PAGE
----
We know you must have lots of questions! If you don’t find the answers below feel free to contact us.

How much space is needed to host a hive?

Beehives require much less space than you would think. Generally we estimate a 10ft radius around the hive but every yard is different.

Is it safe to host a hive if I have pets or children?

Yes, we take special precautions when placing hives but especially when children and or pets are involved. Every case is different so we’ll discuss the techniques for minimizing the presence of the bees and how to keep kids and pets at a safe distance during the consultation. We believe having a backyard hive is an excellent way to teach children about nature, sustainability, food sources and much more so we make it our priority to work with parents on their concerns.

Will hosting a hive increase the yield from my fruit trees and/or garden?

Absolutely. You’ll see a difference in both quality and quantity!

Tell me about the honey!

Okay, so that wasn’t a question but we know we’ll answer many under this category so here it goes. They honey is raw, minimally processed and delicious. The flavor changes depending on what was in bloom in your neighborhood during the time it was made. We have lots of fun trying to guess what the dominant flavor is of each batch but in general you can expect a rich mix of flavors guaranteed to be like no honey you’ve ever tasted.

What’s so great about raw honey?

Raw honey has many benefits. It contains live enzymes that help the body’s digestive system break down foods. It’s full of vitamins and minerals. It can alleviate allergies, pain, coughs, burns, acne and it neutralizes toxins in the body. It’s also a natural sweetener and an excellent alternative to processed sugar. Truly raw honey can be difficult to obtain because most of what is on the shelf has been pasteurized or diluted with corn syrup or strained of all it’s pollen or all of the above. These processes negate most of the benefits I have just listed. Even products that claim to be raw or natural are still heated because it makes packaging the honey easier and there are no regulations on the labeling of raw honey.

What if I don’t want my honey strained?

We can definitely provide you with honey that is unstrained if that is what you prefer!

What is “comb honey”?

Comb honey is honey that is still stored in the comb. You eat it just like that. It’s chewy and amazingly good. Comb is made from beeswax so after you are done chewing and sucking on it you spit out the ball of wax.

How much honey will one hive produce?

Honey flow fluctuates and depends on a number of things but a healthy hive will produce way more than a single family can consume. Anywhere from 30 to 200 pounds!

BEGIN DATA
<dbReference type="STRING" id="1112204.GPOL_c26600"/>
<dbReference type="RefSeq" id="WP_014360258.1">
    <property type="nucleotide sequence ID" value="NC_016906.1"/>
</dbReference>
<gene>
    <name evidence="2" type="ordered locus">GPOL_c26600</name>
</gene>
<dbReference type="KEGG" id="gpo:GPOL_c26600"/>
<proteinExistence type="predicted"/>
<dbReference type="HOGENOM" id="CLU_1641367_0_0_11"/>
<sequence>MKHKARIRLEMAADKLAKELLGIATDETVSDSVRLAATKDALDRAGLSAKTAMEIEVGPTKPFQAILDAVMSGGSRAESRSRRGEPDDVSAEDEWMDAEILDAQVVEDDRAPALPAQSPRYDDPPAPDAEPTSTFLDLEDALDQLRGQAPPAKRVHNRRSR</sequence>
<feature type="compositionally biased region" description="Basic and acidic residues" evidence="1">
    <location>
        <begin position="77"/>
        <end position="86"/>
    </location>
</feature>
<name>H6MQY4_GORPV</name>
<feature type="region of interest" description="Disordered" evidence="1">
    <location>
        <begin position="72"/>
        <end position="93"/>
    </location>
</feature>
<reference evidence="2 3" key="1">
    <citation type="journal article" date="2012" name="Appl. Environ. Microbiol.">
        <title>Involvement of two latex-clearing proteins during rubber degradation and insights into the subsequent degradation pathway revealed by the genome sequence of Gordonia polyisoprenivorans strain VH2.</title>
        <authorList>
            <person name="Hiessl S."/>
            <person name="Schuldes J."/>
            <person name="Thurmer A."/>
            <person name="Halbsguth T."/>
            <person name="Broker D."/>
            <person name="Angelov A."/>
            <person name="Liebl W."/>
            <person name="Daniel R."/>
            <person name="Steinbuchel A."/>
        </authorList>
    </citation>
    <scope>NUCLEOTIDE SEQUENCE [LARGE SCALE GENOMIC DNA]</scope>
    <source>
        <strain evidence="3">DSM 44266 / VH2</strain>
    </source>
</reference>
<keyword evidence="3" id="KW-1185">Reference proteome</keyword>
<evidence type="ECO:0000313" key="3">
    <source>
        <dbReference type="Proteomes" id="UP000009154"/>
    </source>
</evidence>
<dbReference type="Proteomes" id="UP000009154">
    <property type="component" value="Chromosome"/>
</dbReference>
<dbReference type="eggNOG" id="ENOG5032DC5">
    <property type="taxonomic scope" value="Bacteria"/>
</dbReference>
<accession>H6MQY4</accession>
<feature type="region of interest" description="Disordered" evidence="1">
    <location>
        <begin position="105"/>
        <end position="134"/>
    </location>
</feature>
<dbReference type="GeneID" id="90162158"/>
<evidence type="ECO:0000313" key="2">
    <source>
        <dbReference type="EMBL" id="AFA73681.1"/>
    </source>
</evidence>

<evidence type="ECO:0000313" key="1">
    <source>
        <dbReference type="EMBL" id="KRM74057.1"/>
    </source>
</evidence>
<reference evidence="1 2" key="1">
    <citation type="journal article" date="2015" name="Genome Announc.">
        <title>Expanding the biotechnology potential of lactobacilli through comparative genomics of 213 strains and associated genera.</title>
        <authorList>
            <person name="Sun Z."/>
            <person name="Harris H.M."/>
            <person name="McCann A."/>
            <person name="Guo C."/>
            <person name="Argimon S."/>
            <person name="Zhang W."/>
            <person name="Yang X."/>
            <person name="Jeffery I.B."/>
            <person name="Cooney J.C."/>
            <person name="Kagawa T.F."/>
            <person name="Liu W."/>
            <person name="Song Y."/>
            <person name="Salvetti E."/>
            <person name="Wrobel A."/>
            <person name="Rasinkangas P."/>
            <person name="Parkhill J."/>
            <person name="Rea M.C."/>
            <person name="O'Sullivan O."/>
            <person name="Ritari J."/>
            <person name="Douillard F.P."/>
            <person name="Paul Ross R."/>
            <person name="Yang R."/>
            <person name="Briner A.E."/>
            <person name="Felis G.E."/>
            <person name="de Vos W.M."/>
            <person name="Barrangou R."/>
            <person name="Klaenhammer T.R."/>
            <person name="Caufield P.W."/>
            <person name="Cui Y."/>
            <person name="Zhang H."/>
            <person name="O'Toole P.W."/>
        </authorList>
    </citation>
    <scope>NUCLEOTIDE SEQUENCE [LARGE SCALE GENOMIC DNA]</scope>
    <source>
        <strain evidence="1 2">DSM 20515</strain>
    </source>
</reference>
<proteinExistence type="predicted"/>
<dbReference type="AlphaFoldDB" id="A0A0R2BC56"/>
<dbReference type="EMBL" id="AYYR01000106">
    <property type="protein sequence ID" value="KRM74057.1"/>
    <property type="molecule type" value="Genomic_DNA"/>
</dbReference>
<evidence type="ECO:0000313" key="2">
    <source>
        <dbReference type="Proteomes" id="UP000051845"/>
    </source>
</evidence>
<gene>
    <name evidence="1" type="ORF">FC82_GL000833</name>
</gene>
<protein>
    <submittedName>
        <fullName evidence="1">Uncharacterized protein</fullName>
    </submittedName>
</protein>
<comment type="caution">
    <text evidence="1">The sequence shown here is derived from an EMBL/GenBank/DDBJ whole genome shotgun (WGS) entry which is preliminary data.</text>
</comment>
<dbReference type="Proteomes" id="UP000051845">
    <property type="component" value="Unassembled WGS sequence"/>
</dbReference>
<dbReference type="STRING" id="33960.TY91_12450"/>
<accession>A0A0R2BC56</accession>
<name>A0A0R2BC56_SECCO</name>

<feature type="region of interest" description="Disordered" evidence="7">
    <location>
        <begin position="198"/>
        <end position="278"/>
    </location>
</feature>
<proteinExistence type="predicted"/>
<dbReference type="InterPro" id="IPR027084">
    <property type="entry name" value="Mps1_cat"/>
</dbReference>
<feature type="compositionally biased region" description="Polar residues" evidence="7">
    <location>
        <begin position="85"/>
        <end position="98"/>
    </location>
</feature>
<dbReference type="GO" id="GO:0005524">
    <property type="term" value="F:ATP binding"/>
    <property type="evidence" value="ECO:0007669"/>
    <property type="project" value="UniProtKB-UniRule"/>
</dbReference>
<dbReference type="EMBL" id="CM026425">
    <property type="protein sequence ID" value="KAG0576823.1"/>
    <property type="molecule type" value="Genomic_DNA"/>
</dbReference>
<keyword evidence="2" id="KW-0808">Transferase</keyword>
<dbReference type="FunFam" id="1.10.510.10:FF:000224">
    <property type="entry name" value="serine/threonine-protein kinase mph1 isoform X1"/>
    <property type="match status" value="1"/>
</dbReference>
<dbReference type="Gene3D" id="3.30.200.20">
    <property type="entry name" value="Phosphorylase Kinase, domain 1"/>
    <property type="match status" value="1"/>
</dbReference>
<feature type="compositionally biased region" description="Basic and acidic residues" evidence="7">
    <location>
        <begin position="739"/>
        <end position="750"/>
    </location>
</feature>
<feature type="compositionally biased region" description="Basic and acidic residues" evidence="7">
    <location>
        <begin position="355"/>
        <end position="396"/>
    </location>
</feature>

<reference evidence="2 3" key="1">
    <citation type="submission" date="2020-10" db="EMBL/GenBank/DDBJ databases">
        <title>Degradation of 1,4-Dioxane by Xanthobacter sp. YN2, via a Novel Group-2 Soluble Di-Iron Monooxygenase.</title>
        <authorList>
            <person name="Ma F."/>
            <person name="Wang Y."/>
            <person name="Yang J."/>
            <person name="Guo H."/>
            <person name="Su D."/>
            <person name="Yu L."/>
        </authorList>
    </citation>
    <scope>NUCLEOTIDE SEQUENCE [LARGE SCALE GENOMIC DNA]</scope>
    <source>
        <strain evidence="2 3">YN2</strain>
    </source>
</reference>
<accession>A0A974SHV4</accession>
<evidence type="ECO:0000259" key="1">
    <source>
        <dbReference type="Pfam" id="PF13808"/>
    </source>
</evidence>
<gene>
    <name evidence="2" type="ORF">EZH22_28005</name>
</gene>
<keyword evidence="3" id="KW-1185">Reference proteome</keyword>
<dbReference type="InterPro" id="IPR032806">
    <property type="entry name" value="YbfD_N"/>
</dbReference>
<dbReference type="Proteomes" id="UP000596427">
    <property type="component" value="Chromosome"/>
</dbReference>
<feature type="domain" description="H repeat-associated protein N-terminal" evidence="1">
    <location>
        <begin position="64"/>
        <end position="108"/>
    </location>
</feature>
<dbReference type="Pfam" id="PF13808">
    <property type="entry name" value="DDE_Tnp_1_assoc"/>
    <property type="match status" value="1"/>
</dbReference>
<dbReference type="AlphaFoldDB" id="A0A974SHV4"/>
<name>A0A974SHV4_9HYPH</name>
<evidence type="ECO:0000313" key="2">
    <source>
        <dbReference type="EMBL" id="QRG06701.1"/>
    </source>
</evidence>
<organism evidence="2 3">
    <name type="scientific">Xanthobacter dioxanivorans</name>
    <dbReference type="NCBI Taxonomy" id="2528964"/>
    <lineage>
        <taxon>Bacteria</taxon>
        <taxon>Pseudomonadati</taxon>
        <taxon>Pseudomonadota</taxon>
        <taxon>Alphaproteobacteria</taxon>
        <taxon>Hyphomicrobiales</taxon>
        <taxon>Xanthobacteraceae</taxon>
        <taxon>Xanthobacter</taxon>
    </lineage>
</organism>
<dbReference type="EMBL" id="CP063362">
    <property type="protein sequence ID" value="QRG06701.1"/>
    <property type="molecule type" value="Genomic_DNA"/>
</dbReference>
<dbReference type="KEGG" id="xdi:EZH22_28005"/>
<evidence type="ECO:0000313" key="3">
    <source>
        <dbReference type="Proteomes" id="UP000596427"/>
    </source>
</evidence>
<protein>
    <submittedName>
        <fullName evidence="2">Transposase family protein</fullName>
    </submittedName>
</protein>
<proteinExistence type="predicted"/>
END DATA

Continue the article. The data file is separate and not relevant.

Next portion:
Does honey go bad?

No, honey does not go bad. Over time it will crystallize but all you have to do is heat it up a little and it will return to a gooey, honey state. It’s as easy as putting your jar of honey in the sun on a hot day! However, if you are worried about affecting the properties of the honey, you can absolutely eat it in a crystallized state. I like to spread crystallized honey on toast like a jam.

How many times a year do you harvest honey?

Honey harvesting takes place in the spring and summer. Typically we will harvest 1-4 times during the season and what is harvested will last through the winter.

Do you treat or medicate your bees at all?

No. We don’t believe in medicating or treating our bees with chemicals.

Do you feed your bees artificial nectar?

No. It is our belief that feeding bees sugar water (which is considered a replacement for nectar) is unnatural and ultimately bad for the bees. We also believe it has some effect on the taste of the honey.

What if after hosting a hive I want to start beekeeping myself?

Our host a hive program is a year commitment and it is intended for people who don’t want to manage their own hives, but we understand how inspiring hosting a hive can be! We’d be happy to help you get started with your own hive, bees and the knowledge you need to do it all on your own. The hive you hosted for the year will be moved to another yard where the bees can continue to thrive and inspire. Our hosting hives are not for sale. If you think you might like to start managing your own hives eventually, we recommend you come to our Intro to Beekeeping class as a first step. The class will give you all the information you need to make the best decision for you.

Can I buy the hive I hosted and take over management of it?

At this time we cannot sell the hives in our hosting program but we can definitely help you get your own hive going.

As a ‘Host a Hive’ participant, will my family and I have the chance to learn about honeybees from you?

Definitely, we encourage our ‘Host a Hive’ participants to take advantage of the education aspect of our services. We can teach you as much or as little as you like about honeybees and beekeeping.

I heard bee populations are dwindling, what if the hive I host dies?